In a weekend statement, 50 parents and family members directly affected by incidents such as Columbine and the World Trade Center said that in the past charities had failed to distribute aid to those most in need, The New York Times reported Sunday.
Virtually all the money donated since the tragedy at Sandy Hook Elementary School three months ago remains unspent. Most of the money, $10.2 million, was donated to the United Way of Western Connecticut, which transferred the funds to a local foundation that will decide who will receive the money and when.
Some family members expressed concern the donated money would benefit existing charities and causes not related to the shooting more than the victims.
Donors had the option of giving to funds set up specifically for family members affected by Newtown, said Kim Morgan, chief executive officer of the United Way of Western Connecticut. The main fund is unrestricted, however, to deal with far-reaching and unseen effects of such tragedies, she said.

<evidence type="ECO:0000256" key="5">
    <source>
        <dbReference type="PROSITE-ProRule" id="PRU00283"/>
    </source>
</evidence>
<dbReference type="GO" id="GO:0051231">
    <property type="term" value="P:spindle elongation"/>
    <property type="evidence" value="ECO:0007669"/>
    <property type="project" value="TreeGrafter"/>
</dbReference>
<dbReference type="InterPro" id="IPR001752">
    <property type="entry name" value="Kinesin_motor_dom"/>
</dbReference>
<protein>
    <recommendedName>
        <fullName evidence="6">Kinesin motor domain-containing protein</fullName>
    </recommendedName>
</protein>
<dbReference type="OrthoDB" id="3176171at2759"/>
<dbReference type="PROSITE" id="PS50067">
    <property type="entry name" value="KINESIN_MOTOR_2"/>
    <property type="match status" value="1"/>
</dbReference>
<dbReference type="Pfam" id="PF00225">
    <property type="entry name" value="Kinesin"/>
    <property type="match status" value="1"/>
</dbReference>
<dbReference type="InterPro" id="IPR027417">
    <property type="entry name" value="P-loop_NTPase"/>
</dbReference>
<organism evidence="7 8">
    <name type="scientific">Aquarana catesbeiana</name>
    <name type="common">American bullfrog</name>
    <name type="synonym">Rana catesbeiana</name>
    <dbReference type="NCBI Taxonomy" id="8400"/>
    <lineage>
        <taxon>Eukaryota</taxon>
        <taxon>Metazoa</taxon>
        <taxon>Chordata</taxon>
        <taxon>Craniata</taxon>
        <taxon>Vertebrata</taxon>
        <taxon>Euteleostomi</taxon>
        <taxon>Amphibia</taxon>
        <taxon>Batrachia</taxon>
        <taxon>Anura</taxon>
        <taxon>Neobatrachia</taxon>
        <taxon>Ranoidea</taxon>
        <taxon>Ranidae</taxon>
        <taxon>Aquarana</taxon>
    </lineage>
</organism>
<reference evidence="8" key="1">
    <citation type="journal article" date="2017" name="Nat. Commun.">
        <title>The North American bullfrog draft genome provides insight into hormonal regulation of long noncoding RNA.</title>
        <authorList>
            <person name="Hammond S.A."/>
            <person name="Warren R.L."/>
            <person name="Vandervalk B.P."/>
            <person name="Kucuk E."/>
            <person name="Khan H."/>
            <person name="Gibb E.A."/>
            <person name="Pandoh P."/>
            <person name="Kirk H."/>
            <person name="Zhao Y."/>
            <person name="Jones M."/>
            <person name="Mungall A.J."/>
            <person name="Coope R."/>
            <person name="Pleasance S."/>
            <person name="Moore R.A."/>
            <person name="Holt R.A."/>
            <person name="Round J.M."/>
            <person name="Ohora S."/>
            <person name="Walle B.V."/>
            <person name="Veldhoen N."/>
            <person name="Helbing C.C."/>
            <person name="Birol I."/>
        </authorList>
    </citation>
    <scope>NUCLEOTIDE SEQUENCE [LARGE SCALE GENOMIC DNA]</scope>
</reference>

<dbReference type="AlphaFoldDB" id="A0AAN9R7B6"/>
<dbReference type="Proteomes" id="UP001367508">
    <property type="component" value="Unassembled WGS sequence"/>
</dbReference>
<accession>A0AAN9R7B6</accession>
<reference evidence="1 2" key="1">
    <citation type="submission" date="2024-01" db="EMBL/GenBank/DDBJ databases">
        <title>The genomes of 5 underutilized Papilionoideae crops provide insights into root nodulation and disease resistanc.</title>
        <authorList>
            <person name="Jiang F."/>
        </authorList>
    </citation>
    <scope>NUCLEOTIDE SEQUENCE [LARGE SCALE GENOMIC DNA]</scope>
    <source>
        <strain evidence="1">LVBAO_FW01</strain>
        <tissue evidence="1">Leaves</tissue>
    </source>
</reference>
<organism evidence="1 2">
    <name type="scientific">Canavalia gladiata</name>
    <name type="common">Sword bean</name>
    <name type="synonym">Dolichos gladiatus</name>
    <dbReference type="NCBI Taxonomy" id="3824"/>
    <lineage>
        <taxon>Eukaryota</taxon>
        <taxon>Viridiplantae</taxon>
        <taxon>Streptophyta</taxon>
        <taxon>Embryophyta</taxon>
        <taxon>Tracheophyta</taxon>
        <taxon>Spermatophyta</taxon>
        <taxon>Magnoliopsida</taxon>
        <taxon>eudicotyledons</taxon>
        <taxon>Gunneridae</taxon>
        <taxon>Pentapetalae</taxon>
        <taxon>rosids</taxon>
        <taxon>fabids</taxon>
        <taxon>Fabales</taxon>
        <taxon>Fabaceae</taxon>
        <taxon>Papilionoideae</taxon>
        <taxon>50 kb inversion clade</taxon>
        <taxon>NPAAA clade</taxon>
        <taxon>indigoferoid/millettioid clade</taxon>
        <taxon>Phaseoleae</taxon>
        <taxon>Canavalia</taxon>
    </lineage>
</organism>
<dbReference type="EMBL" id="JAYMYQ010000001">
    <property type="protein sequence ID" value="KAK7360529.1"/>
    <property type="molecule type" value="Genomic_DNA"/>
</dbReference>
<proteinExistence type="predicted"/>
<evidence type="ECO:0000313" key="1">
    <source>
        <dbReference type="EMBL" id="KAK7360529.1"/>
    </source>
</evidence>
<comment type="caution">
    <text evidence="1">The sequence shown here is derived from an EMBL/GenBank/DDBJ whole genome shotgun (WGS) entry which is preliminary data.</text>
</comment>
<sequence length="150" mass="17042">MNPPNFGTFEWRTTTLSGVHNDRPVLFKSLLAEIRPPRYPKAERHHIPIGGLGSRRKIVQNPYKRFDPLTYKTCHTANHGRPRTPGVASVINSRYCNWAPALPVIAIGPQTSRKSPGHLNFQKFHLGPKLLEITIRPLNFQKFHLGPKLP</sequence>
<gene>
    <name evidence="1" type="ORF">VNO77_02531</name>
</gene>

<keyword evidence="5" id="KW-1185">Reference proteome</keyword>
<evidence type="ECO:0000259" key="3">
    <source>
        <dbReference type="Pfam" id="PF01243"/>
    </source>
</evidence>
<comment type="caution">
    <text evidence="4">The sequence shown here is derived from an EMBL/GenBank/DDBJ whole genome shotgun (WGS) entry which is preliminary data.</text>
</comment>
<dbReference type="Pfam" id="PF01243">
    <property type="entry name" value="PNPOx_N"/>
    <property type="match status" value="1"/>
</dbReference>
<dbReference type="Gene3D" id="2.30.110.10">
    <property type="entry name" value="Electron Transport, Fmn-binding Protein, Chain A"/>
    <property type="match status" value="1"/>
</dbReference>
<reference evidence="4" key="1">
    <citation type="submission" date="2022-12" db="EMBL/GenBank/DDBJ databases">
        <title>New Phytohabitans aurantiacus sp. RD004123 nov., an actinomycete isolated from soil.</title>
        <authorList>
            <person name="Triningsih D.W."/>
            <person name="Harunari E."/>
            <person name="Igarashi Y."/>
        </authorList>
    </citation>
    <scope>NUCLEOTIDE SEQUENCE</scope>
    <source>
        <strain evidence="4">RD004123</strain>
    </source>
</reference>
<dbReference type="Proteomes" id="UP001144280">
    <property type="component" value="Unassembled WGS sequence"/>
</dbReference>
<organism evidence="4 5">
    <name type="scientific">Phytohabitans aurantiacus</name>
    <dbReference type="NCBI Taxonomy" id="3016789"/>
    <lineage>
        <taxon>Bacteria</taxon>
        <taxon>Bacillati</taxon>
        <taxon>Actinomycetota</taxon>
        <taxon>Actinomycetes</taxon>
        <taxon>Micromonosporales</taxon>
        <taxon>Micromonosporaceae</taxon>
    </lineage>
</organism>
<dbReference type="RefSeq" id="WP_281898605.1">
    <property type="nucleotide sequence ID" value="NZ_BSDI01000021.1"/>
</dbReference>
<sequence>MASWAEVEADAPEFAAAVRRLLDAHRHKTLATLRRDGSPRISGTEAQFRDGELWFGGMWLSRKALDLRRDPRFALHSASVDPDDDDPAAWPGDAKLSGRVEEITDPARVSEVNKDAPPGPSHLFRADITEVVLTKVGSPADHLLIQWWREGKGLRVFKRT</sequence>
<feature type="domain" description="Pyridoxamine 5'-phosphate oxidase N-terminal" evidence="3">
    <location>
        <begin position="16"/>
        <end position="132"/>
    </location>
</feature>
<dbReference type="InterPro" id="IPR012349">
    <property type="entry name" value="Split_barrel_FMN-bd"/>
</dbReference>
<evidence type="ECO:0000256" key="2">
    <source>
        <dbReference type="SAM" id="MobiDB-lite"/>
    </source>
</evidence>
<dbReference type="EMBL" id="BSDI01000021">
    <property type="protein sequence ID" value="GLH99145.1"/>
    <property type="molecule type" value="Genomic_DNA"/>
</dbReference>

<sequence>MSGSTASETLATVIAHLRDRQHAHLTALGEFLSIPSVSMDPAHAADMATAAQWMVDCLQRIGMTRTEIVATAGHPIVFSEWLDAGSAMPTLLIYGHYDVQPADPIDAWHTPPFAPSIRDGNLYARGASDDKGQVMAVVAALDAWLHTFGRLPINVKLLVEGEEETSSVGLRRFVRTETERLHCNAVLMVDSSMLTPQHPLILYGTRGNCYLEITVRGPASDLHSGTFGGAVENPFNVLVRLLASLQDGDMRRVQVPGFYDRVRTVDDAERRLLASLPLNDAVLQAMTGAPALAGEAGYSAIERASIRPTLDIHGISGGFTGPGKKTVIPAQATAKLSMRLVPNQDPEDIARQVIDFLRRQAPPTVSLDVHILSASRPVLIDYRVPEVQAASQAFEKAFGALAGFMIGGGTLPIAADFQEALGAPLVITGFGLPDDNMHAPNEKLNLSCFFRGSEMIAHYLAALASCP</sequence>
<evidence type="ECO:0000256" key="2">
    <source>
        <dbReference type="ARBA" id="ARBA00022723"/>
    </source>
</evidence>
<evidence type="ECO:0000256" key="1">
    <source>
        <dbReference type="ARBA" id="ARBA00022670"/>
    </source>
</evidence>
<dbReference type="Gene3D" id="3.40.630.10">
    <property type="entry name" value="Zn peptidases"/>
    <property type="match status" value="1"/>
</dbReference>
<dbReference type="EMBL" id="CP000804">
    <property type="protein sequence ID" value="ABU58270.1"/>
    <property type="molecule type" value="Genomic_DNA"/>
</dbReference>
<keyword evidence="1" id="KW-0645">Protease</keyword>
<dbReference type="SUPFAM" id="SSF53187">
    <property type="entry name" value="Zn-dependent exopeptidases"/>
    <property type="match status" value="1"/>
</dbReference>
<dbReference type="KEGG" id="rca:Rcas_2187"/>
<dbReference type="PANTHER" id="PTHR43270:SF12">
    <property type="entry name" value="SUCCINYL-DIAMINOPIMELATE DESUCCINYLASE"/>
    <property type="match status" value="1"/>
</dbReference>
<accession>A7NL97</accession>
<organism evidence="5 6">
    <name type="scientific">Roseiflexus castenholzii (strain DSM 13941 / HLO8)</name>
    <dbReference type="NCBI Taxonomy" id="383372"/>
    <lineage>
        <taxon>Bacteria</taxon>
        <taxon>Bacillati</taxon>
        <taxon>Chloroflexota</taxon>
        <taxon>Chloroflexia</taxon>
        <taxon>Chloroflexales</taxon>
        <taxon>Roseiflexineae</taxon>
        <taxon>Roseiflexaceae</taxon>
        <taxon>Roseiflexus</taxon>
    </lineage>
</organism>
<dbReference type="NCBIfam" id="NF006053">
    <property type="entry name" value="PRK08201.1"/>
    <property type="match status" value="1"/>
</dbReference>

More than 40 local funds were set after the shootings, Morgan said. She suggested some of them could be included in the local foundation that would be controlled by local residents would could decide how to distribute the money.
Scott Larimer, whose son was killed in the Aurora shootings, said he feared the current structure in Newtown would force the families of victims to plead for aid "hat in hand."
He said a nationwide protocol should be created to establish guidelines for everything from who receives aid to whether contributions are tax exempt.